I Am Looking for a Neurosurgeon
Our neurosurgeons use the least invasive approach possible to remove operable tumors of the brain and spinal cord—even operating through the nostrils (endoscopic brain surgery) for some patients with pituitary tumors and other skull-based tumors, or through a narrow tube inserted through the skull for tumors deep within the brain. They are equally skilled at performing craniotomy (open surgery) in patients who are not candidates for minimally invasive brain surgery.
In all cases, surgeons use advanced brain mapping technologies to pinpoint the location of tumors and guide surgery precisely, employing techniques such as:
- Virtual reality imaging (“surgical theater”). Our hospital became the first in New Jersey to integrate a virtual reality medical visualization platform into the care of patients who will be having neurosurgery. Patients’ medical images (such as MRI and CT scans) are uploaded to the surgical system so the surgeon can “run through” the operation wearing a special virtual reality headset. This approach enables our surgeons to prepare for an operation in advance of any incisions being made, providing information on what to expect when the actual procedure takes place. Wearing the headset while speaking with the doctor, a patient and family can also visualize and better comprehend a brain tumor and the corresponding treatment plan.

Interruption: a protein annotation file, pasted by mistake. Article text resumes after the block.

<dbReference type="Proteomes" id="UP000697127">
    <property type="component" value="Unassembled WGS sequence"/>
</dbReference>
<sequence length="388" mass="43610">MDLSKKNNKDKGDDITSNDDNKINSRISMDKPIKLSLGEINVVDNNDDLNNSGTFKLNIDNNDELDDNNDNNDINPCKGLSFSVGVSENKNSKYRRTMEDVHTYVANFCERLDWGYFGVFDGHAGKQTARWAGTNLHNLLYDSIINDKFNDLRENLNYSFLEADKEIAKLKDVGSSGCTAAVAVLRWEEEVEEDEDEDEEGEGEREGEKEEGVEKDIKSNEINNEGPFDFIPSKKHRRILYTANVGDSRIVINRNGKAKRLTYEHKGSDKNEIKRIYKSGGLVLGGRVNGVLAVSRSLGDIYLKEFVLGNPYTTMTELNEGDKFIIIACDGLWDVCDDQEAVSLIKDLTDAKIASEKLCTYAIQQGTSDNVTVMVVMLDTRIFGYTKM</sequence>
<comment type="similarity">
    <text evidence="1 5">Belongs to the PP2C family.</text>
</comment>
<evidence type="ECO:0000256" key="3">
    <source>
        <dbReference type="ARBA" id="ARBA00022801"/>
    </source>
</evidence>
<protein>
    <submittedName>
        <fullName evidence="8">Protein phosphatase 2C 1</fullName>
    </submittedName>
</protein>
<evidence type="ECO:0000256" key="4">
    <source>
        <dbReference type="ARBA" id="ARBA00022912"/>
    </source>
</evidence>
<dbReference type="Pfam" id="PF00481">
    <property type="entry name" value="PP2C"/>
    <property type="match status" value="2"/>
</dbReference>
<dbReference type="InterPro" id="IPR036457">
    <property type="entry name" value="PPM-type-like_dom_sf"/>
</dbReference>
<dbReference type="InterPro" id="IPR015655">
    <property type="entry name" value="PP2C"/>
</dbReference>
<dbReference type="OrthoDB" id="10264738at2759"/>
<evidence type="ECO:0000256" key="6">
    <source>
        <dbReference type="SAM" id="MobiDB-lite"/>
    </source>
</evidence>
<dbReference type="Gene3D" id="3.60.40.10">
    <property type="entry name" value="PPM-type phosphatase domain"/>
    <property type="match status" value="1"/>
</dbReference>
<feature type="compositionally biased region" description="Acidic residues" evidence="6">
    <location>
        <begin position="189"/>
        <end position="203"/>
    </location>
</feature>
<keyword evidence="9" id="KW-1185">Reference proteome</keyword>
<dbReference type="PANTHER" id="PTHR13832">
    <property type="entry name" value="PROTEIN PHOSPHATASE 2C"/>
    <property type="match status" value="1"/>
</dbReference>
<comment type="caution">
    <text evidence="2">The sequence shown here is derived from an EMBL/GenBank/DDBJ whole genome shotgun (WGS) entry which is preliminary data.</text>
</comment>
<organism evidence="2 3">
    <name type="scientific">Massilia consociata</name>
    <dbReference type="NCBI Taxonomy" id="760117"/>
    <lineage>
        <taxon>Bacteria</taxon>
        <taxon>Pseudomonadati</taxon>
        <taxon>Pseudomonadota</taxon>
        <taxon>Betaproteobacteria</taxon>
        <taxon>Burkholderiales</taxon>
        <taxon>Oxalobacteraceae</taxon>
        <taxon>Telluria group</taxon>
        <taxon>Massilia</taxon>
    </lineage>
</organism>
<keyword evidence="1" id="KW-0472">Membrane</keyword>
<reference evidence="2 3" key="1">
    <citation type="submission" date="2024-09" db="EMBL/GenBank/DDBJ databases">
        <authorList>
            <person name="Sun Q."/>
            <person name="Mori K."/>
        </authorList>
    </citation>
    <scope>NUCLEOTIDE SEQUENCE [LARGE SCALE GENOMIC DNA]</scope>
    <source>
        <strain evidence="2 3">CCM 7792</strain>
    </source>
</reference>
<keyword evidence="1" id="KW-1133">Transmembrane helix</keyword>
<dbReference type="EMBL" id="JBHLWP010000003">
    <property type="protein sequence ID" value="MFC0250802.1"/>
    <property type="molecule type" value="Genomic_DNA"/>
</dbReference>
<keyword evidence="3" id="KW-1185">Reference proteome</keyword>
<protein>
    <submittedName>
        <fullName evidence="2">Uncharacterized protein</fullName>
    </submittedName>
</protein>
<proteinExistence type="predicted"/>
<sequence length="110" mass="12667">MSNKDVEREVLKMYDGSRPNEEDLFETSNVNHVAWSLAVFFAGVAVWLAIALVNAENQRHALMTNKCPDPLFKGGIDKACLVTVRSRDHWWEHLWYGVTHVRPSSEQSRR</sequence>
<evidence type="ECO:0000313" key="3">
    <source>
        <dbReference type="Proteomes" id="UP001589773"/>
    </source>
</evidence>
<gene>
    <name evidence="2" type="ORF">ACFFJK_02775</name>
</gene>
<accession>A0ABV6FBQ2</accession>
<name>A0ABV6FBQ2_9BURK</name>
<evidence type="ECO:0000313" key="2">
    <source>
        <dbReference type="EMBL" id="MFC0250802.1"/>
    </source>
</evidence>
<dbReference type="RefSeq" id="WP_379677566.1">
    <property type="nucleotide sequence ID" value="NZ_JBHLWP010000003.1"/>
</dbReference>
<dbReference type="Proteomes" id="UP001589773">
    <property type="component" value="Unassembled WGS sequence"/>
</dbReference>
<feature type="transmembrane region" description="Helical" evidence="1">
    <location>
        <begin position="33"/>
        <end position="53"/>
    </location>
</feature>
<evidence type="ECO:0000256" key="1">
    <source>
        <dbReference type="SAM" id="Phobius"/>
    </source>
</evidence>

- Awake craniotomy. Because the brain feels no pain, some patients are able to be awake during their procedure and respond to questions and tasks posed by the surgeon during the operation. This interaction provides the surgeon with information he or she can use to know which tissue to remove and which to leave in place.
- Cortical mapping. Electrical stimulation of certain parts of the brain is performed to determine the function of specific brain regions.
Some patients who have had neurosurgery are admitted to our Neurocritical Care Unit, which provides specialized intensive care and is staffed by a team of professionals with advanced training in the care of patients with serious neurologic disorders and those who have had neurosurgery.